The hypocrisy of The Northern Ireland Office – The Critic

Picture the scene. Boris Johnson’s Government has just overruled the Scottish Parliament and imposed a seismic policy change upon Scotland. The change relates to a devolved matter – something that should be in the gift of Holyrood and Holyrood alone. What would the headlines say? “SNP blasts assault on Scottish democracy”. “Sarwar says devolution disrespected.” You can imagine the protests, the media outrage, and the inevitable legal action against the UK Government, accused of transgressing the grounds of the Scotland Act 1998.

The regulations even go beyond abortion itself and could lead to meddling in NI education

The anger would be justified of course. Devolution handed broad powers to the Scottish Parliament which should be applied in a manner decided by MSPs, not MPs. Overriding the will of the Scottish Parliament on a devolved matter would be an affront to Scottish democracy itself. No Tory leader intent on saving the Union would dare make such a dangerous move. It would play into the SNP’s narrative that Westminster has no regard for Scotland and her people.

It is strange, therefore, that Johnson et al have no such qualms about disrespecting Northern Ireland devolution. Last week, MPs and Peers rubber stamped new UK Government regulations that give the Secretary of State for NI, Brandon Lewis, powers to override Stormont and compel the commissioning of abortion services in NI. The regulations even go beyond abortion itself and could lead to meddling in NI education. Both health and education are devolved matters. The UK government has no business interfering.

So what is the government playing at? The Abortion (Northern Ireland) Regulations 2021 are designed to shore up new abortion laws in Northern Ireland, also imposed upon NI by MPs. In 2019, English, Welsh and Scottish lawmakers voted to legalise abortion in NI for any reason up to 12 weeks, on demand to 24 weeks, and up to birth in cases of disability, through a cynical amendment to the Northern Ireland (Executive Formation) Act. The Assembly was not functioning at the time. It had collapsed after a breakdown between nationalist and unionist politicians caused by the Renewable Heat Incentive Scandal.

The UK Government and its abortion allies have encountered a problem though. Since reconvening last year, the NI Assembly has chosen not to actively commission abortion services in NI. Health Minister Robin Swann, spurred on by pro-life colleagues and a massively pro-life electorate, has taken a different path. In April, Junior Minister Robin Walker MP described his disappointment that more abortions are not taking place in NI itself and outlined his plan to “correct” the situation through overriding the Northern Ireland Executive:

While over 1,100 abortions had been provided locally in Northern Ireland since April 2020, services have not been formally commissioned by the Department of Health. That is why we recently laid further Regulations which provide the Secretary of State for Northern Ireland with a power to direct the Department of Health and others to take the action necessary to implement the recommendations…of the CEDAW Report. Women and girls in Northern Ireland should have the same rights in this space as those across the rest of the UK.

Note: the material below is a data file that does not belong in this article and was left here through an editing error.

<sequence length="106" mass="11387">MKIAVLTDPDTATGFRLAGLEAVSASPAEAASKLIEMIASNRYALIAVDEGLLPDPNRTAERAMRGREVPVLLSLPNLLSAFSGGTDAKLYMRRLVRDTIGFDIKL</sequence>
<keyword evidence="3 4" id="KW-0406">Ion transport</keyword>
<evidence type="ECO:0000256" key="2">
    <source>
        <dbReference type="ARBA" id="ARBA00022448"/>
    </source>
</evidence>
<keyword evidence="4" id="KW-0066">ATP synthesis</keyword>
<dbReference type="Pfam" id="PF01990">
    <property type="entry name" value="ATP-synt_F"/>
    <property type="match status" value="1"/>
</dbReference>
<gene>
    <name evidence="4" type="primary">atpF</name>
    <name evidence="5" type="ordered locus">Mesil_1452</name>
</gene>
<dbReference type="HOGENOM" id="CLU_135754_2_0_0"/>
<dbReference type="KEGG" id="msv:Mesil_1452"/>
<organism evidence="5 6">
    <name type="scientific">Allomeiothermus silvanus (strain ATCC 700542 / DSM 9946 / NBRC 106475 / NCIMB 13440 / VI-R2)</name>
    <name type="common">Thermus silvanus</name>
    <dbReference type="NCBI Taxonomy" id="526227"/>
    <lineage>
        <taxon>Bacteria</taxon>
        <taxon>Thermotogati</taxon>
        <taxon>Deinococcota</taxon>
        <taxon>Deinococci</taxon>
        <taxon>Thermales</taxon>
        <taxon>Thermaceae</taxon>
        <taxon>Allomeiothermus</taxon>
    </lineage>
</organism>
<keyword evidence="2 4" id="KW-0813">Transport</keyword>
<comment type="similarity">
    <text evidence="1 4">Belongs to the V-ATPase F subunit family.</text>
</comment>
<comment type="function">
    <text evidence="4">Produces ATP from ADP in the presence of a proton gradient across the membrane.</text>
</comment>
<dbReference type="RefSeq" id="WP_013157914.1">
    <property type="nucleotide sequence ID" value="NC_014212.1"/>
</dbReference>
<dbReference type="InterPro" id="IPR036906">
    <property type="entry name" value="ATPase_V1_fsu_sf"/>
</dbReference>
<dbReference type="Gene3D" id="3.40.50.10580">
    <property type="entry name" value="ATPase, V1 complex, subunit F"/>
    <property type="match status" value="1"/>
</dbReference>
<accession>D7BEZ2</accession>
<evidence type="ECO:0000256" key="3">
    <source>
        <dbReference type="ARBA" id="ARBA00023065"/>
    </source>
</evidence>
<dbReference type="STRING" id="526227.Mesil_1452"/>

There is so much wrong with this statement. Firstly, there is affirmation of a blatant power grab by the Secretary of State via secondary legislation. Secondly, there is a suggestion that a non-binding CEDAW Report, penned by a pro-abortion committee of the UN, requires legislative action. It does not. And thirdly, there is the assumption that women should have the same access to abortion in Northern Ireland as in Scotland, Wales and England. Some would certainly make the argument for this. However, it is up to the people of NI to decide this, not MPs.

Northern Ireland is politically, culturally and socially distinct from the rest of the UK

The position of Northern Irish citizens is eminently clear. Northern Ireland is politically, culturally and socially distinct from the rest of the UK. Many people — Catholics, Protestants and others — oppose abortion as a matter of principle. When the original abortion regulations were being considered, around 20,000 people came together at Stormont to demonstrate their opposition. This was one of the largest demonstrations in Northern Ireland in modern times. Votes at the NI Assembly since it was re-established have also put beyond doubt that MLAs oppose radical abortion laws. MLAs are expected to pass the Severe Fetal Impairment Abortion (Amendment) Bill, to outlaw abortion up to birth for non-fatal disabilities like Down’s syndrome.

The UK media seems disinterested in this disgraceful trashing of NI devolution. Aside from a couple of articles in NI itself, there was no coverage of the new regulations passing. Even with DUP and Conservative MPs accusing the government of a “grievous” undermining of devolution and a number of Peers warning that the imposition risks undermining the integrity of the Union itself.

These warnings should be heeded. If the government continues to flagrantly disregard devolution to satisfy the demands of pro-abortion MPs, it risks doing irreversible damage to relations with Northern Ireland. It’s a febrile political situation in NI at the best of times and with Brexit — and a recent flair up in sectarian violence — the stakes are very high indeed.

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